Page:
A part of Gibraltar’s railway network restored

A part of Gibraltar’s railway network restored

A part of Gibraltar’s old railway system was uncovered yesterday by the Gibraltar Heritage Trust at John Mackintosh Square. A box car rescued by heritage enthusiast Gil Podesta has been completely restored and will remain on public view in the square until the end of this month.

This is the last known surviving railway box car in Gibraltar of what would have been an extensive railway system within the dockyard, nearby works, storage areas and inside the tunnels. There also existed a temporary industrial railway at the turn of the 19th and 20th centuries when it was possible to travel round the entire coastline of Gibraltar by train. The dockyard railway was known to have had 17 locomotives all numbered with four of them also carrying the names Gibraltar, Catalan, Rosia, and Calpe.

Ian Ballestrino, Vice Chairman of the Gibraltar Heritage Trust, said on site that the project was the culmination of a year’s work. 

Standing alongside Heritage Minister Steven Linares and in the presence of the Governor Sir James Dutton, members of the Trust and those who had been involved in the project, Mr Ballestrino, emphasised, this was precisely the type of project the GHT wanted to be involved with and undertake. 

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“The project was initially driven by Gil Podesta,” he said and was confident it would bring back many memories to all those who worked in the dockyard when these cars were once in abundance.

“This kind of project brings to light a lot of history and heritage which is there lying in spaces all around us. It helps us to restore a little of what Gibraltar was,” he said.

Mr Ballestrino highlighted the number of people involved in the project including Mr Podesta, Rock Joinery, GMES and Gib Dock, John Hernardez and GibElec.

As yet a permanent place for the Box Car has not been found but this should be announced soon.

Mr Linares said that a suitable location would be announced shortly. He paid tribute to Mr Podesta and the hard work he had put into the project as well as the other entities.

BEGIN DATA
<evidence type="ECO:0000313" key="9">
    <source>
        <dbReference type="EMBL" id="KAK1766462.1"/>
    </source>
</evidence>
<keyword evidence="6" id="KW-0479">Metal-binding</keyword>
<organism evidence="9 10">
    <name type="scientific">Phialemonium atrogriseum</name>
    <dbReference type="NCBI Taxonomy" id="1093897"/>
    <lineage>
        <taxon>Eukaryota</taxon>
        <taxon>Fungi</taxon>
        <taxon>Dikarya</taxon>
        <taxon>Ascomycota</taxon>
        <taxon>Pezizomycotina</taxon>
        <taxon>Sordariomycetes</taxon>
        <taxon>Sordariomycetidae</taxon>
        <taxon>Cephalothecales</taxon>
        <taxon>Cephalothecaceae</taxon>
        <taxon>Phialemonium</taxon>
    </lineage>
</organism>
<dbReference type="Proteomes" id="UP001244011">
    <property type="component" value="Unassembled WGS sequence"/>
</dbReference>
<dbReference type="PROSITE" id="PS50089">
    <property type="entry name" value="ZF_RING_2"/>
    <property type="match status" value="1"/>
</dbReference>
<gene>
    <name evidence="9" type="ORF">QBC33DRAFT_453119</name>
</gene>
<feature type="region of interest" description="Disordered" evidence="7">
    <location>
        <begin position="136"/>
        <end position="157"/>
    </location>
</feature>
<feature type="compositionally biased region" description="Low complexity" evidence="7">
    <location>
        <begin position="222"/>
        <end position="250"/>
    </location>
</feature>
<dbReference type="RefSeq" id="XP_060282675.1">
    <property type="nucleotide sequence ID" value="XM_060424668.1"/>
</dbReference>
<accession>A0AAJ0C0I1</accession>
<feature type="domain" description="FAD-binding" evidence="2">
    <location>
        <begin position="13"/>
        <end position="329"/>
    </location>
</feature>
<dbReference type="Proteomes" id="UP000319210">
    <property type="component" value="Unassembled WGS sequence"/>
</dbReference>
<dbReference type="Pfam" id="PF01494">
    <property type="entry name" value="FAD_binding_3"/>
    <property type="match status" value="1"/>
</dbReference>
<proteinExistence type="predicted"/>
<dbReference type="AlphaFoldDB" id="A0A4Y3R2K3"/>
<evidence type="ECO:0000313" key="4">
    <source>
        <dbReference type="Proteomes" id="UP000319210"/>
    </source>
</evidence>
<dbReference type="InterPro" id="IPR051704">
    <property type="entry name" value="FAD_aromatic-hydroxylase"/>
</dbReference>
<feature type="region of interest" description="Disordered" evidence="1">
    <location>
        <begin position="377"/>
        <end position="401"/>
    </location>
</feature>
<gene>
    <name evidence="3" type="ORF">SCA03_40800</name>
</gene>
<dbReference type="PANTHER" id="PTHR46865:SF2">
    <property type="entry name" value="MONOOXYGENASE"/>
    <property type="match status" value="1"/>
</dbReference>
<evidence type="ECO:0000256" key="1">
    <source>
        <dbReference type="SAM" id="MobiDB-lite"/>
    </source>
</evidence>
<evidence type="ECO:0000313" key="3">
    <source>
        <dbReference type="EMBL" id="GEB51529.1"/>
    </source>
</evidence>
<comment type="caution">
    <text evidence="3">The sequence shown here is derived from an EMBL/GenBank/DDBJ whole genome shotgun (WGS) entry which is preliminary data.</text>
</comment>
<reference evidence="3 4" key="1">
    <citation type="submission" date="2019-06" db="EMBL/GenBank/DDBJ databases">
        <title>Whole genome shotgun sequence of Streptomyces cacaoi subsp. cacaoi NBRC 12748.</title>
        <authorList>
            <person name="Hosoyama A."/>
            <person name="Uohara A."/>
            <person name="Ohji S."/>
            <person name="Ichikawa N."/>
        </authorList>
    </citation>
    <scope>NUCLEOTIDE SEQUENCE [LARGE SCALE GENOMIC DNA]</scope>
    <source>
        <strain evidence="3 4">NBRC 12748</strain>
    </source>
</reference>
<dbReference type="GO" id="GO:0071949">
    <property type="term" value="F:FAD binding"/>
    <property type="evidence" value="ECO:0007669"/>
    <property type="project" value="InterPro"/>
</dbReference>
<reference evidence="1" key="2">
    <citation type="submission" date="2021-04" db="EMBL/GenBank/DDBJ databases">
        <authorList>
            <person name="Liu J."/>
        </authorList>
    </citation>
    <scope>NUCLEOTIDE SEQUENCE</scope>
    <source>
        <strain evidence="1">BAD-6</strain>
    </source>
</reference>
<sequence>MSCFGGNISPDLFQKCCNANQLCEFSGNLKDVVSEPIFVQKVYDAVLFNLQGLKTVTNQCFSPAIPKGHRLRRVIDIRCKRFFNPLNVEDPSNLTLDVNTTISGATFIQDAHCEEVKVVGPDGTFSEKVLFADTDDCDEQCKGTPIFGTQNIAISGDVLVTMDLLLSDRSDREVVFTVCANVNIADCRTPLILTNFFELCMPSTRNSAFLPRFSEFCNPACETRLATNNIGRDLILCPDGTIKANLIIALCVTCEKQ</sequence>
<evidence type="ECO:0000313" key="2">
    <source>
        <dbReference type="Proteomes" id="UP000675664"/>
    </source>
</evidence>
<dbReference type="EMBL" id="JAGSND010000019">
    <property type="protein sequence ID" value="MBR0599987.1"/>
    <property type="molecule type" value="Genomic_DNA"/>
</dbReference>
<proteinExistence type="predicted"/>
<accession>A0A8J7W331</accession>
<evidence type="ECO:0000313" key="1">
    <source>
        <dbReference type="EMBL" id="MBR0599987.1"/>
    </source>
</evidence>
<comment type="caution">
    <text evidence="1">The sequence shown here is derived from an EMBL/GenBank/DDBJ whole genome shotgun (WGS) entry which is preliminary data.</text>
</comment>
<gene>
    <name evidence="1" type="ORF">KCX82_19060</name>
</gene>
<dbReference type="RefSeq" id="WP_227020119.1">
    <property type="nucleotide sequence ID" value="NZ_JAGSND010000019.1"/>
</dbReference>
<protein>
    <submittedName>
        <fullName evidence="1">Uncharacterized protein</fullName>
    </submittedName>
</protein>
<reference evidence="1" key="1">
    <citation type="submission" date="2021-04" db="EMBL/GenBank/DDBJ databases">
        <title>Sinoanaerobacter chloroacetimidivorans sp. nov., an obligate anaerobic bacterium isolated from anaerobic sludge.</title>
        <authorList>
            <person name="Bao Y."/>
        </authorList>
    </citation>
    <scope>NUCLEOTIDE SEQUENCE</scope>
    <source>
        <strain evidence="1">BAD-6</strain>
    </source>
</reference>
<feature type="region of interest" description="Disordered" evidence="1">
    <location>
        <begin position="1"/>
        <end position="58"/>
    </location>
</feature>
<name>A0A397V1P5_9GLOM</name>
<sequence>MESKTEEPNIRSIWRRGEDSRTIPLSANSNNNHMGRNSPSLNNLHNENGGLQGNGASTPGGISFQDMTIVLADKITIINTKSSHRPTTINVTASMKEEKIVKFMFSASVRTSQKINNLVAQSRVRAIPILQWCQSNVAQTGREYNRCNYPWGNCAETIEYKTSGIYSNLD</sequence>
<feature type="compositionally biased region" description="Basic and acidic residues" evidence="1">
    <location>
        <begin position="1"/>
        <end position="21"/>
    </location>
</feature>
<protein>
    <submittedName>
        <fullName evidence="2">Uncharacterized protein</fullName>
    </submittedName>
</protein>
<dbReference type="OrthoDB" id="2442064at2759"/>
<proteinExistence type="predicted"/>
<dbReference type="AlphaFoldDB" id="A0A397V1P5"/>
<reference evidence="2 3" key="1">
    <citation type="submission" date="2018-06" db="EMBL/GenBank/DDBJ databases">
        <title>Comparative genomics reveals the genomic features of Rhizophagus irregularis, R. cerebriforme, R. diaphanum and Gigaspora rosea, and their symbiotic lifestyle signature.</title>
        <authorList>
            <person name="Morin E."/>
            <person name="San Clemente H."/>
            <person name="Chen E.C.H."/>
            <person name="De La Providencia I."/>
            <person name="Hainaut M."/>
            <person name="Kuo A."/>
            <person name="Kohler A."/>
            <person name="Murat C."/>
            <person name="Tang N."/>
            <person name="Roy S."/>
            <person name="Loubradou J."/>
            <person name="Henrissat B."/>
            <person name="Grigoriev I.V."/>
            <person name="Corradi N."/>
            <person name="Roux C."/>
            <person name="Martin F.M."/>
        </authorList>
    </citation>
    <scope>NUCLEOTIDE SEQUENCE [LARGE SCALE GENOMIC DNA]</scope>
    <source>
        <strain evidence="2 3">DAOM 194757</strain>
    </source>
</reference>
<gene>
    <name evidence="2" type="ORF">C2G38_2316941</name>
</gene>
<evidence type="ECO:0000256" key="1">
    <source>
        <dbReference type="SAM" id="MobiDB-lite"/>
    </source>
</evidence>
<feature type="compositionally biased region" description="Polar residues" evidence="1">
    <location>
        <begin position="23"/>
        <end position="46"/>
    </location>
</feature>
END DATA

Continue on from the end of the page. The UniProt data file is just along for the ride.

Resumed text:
“This is also part of the partnership between the Government, GHT, and those in the private sector to try and bring history back. I am sure that many young people did not know we had a railway system in Gibraltar,” and this he said would now set the record straight. As Minister for Heritage it was a pleasure for him to see it outside the City Hall for all to see.

Chief Executive Claire Valarino was keen to point out that people who become or wish to become members of the Trust should know that their contribution helps bring these projects to life.

“All our members, corporate, family and individuals, are like shareholders in this restoration project. The more members the more projects of this type that we can do,” she added.

Gil Podesta spoke of how when he first identified by the 100 Ton Gun the box car it was just “a pile of scrap and didn’t look much like anything”. But having heard about the railway system he decided to investigate and take it further.

He said yesterday, he was overwhelmed to see how it had been completely restored.

“I am very proud, not for me but for the GHT, to know that a piece of Gibraltar’s iconic railway has been restored,” he added.

Work began in early July last year when local carpentry and joinery firm, Rock Joinery, who are carrying out the project on behalf of the Trust, carefully dismantled the boxcar where is stood in its siding in Dutch Magazine Gorge.

The pieces were labelled and every nut and bolt and bracket carefully removed for safe storage. GibDock then provided the necessary support to remove the undercarriages into their yard in the Dockyard where they have been sandblasted to remove the rust and reconditioned ready for reconstruction of the carriage. The pieces where then moved to the premises of the Gibraltar Electrical and Mechanical Services yard where they were reconstructed by the Rock Joinery team. Here they stripped, filled and reconditioned each and every piece, making a replacement using the original as a template, putting it all back together following the drawings and notes made on disassembly.

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